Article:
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Network & Systems Management
F E A T U R E  
Monitoring and Privacy: Is Your Head Still In the Sand?

  June 25, 2001
  By Sean Doherty


We give out personal information every day. Between our birth and death records, we dispense an avalanche of information to the government, businesses and other organizations in return for employment or services. For example, we provide detailed information to schools, banks, state departments of motor vehicles, health providers and insurers, and in return we receive an education, bank accounts, a driver's license and health care. We also establish relationships and accounts with vendors and service providers in exchange for discounts and promotions. Businesses thrive on having such customer information.



In turn, we are observed and monitored every day. Only the high cost of persistent, systematic surveillance systems prohibits their widespread use in public places today. And without the aid of machines, the observers quickly forget what they saw and rarely collect and correlate data for later use. In the future, security checks like the one at Super Bowl XXXV -- in which hidden cameras scanned the faces of arriving spectators and compared their portraits with photos of alleged criminals -- may be commonplace.

When the setting changes from the public to the private-sector workplace, however, monitoring takes on a different significance. Enterprises can and often should monitor their employees in the ordinary course of business.

Workplace Monitoring vs. Privacy Rights

Enterprises are not in business to monitor their employees. Doing so takes time and money. Organizations must, however, protect their investments, assure employees of a safe and hospitable working environment, and assess the quality of services to customers, and monitoring can help achieve those goals. The American Management Association's survey on monitoring and surveillance earlier this year found 30.8 percent of respondents' companies monitored Internet connections, and 54.1 percent monitored stored e-mail messages. If there were other ways to guard an enterprise from theft, employee misconduct and unauthorized use of company property, and provide quality assurance, the enterprise would find them.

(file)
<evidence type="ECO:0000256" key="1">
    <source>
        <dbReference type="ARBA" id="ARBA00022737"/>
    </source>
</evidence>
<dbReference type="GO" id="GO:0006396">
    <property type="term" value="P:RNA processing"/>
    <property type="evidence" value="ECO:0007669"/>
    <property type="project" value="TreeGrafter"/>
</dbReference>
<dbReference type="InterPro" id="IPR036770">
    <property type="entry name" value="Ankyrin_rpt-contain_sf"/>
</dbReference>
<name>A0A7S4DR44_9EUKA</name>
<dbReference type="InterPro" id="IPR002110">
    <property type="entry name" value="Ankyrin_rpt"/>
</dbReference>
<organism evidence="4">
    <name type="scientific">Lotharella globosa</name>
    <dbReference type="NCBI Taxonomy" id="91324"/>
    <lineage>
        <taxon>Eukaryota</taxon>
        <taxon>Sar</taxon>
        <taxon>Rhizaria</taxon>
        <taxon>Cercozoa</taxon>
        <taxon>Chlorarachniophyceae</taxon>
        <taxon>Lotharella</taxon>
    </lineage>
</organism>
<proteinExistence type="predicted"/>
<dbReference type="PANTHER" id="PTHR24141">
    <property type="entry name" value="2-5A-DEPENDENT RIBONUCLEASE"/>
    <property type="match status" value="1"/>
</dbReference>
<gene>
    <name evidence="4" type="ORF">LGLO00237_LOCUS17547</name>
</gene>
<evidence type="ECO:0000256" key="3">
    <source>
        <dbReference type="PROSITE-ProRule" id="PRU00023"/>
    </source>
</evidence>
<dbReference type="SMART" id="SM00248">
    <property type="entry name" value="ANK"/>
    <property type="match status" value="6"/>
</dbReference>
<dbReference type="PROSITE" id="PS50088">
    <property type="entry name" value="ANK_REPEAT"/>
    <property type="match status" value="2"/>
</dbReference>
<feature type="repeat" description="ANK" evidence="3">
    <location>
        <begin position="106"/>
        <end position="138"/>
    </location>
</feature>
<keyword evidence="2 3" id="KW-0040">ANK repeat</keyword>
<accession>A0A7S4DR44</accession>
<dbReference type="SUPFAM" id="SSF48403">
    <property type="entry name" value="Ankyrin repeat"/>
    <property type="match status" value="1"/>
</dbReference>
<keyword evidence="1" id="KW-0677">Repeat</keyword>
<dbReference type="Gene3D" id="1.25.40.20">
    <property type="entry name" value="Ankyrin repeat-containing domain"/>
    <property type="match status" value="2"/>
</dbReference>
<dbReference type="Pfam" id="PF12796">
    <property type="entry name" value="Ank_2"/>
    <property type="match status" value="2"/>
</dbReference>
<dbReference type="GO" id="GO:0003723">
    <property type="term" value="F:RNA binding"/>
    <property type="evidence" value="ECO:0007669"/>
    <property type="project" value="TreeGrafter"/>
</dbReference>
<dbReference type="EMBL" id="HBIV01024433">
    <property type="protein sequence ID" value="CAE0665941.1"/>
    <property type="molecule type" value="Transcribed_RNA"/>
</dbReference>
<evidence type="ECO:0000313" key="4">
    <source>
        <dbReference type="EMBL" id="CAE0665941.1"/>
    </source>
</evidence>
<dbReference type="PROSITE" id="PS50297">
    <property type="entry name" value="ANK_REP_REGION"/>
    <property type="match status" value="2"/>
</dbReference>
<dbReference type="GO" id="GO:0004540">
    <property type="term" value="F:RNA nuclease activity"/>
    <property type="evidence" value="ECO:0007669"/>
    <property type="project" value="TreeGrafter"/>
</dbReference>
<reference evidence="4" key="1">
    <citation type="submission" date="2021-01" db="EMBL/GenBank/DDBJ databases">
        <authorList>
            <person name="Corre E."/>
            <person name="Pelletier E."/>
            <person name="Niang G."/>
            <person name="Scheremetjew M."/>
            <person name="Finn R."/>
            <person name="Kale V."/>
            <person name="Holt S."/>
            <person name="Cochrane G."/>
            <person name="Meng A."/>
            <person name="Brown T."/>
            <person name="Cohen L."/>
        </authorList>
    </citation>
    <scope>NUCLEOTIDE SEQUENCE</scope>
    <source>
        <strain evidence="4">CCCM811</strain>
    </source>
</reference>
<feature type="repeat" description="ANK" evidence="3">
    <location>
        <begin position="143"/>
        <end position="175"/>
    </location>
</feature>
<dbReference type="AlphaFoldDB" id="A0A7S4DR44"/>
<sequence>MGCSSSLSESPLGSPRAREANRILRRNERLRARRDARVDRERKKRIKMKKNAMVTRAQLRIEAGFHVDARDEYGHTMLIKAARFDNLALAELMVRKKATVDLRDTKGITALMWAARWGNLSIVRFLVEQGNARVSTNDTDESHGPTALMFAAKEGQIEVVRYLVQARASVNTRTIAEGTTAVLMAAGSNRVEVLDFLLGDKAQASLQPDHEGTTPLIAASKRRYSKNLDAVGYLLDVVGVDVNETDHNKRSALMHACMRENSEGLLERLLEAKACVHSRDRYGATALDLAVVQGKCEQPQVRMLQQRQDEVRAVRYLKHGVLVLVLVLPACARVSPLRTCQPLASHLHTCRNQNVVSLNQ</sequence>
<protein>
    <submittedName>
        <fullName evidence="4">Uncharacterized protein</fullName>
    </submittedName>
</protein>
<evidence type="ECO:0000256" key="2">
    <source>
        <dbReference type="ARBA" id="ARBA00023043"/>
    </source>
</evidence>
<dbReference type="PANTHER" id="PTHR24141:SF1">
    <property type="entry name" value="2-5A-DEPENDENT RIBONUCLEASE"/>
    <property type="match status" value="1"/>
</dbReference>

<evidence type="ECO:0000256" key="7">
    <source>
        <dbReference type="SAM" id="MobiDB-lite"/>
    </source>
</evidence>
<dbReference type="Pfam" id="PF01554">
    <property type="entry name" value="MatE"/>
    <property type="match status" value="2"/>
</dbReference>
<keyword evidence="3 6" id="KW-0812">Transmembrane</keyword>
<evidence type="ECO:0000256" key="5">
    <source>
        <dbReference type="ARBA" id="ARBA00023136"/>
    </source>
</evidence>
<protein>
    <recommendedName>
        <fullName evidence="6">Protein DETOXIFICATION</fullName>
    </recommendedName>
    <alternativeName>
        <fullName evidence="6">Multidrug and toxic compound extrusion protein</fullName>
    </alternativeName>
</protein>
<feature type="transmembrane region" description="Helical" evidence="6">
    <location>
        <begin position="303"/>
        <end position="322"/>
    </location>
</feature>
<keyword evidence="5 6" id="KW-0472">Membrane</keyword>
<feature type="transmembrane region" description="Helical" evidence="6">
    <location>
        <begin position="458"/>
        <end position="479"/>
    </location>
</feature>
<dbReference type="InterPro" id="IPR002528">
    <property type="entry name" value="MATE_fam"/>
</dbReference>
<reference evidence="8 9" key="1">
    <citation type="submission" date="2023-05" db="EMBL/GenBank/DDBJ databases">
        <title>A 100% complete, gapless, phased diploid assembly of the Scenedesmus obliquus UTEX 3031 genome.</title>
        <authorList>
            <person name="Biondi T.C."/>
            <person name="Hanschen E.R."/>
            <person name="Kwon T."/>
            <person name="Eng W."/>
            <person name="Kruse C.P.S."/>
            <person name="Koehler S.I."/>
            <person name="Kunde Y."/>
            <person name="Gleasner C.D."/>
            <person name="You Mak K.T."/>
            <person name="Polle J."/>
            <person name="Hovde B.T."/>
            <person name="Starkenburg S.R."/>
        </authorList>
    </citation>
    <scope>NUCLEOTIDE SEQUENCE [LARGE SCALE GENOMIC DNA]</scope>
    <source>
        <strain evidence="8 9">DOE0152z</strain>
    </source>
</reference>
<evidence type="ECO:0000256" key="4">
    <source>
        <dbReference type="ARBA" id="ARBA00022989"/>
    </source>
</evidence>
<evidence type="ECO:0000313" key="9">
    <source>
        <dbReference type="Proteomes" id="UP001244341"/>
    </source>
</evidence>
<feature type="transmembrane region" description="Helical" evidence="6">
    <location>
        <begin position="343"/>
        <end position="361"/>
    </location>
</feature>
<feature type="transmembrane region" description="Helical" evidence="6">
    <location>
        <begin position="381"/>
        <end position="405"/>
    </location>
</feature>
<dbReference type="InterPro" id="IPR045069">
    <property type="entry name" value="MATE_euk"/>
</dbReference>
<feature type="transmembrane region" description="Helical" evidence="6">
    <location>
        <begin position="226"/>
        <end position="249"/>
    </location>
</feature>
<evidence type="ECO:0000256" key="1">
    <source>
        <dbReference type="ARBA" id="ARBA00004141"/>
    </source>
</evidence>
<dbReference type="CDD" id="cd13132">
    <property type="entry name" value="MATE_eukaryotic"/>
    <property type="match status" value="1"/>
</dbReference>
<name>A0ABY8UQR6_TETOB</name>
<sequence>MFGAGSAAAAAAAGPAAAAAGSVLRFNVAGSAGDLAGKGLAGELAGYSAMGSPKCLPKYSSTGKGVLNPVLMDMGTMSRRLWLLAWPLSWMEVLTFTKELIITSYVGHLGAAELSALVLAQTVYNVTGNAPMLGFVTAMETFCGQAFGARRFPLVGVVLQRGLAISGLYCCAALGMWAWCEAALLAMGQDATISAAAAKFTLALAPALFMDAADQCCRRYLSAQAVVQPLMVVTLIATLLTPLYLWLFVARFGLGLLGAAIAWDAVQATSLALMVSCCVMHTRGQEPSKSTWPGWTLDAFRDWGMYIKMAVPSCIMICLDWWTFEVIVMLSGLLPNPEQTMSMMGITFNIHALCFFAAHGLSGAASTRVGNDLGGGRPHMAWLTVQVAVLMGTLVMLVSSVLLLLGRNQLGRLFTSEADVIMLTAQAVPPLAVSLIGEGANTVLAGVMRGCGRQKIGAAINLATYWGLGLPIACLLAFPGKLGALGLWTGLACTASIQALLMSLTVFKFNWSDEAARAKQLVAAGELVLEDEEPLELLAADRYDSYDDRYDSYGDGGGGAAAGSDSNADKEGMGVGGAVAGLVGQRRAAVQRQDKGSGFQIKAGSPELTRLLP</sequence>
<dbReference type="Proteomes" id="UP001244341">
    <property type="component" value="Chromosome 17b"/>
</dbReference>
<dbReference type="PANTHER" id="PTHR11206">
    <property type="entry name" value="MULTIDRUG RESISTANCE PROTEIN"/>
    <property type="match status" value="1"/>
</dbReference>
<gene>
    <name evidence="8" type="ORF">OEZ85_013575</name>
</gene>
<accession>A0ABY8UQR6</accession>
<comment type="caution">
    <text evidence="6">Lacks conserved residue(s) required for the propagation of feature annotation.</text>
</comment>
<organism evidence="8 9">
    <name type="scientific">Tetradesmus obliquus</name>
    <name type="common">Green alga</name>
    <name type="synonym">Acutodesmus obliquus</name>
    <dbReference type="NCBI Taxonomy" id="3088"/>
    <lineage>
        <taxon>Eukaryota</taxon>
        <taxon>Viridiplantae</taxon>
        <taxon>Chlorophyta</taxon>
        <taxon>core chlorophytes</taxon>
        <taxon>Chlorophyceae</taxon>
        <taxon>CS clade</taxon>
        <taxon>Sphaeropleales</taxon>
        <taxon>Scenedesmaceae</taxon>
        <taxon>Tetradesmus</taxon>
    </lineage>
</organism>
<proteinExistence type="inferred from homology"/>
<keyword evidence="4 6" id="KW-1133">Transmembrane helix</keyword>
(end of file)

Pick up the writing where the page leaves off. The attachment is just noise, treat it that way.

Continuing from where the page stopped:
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Employers, however, should not expect employees to check their privacy rights at the door of the workplace. Employees' expectations of privacy stem from an individual's general "right to be left alone." Today, most states recognize the right to privacy by statute or common law and prohibit, among other things, the public disclosure or revelation of private facts, under tort law (the 1977 Restatement Second of Torts 652A). The common law is based on court decisions that apply the facts of the case at hand with those of previous cases. Some states, including California and Tennessee, go further and provide a right to privacy in their state constitutions. In many cases, the U.S. Constitution or federal law also may apply to curb the misuse or abuse of personal information and check an intrusive monitoring system. However, there is no guarantee that the courts would side with an employee in a privacy dispute.

Yet even without a constitutional or federal guarantee of privacy in the workplace, courts will seek a balance between employees' privacy rights and the employer's right to conduct and manage the business. In some cases, courts have found that an employer's actions -- for example, installing video cameras in bathroom stalls and changing rooms -- were outrageous and unlawful invasions of privacy under federal or state laws. In other cases, courts have found the employer's action justified, outweighing the privacy interests of the employee. For the most part, this has been the case for electronic monitoring.

Businesses have always monitored employees to ensure acceptable levels of performance. At one time, shorthand was measured by the minute, and mechanical keystrokes were counted using cyclometers. Today, work can be tracked electronically, computer-generated statistics can be used for performance appraisals, and telephone calls can be monitored for quality assurance.

There are also compelling reasons to monitor e-mail. A fast, easy and inexpensive way to communicate in the workplace, e-mail also is a durable and persistent business record that can lead to potential liability if not used in a responsible manner. For example, e-mail messages provided evidence both for and against Microsoft in the government's antitrust lawsuit against the company. And last year, messages posted to an Internet bulletin board were sufficient evidence to allow a sexual harassment suit to proceed against Continental Airlines. To date, electronic monitoring in the workplace has been limited by the time and labor necessary to work with inadequate tools and by the legal and social implications on employees' rights to privacy. But, as the Bob Dylan song goes, "the times they are a-changin'."


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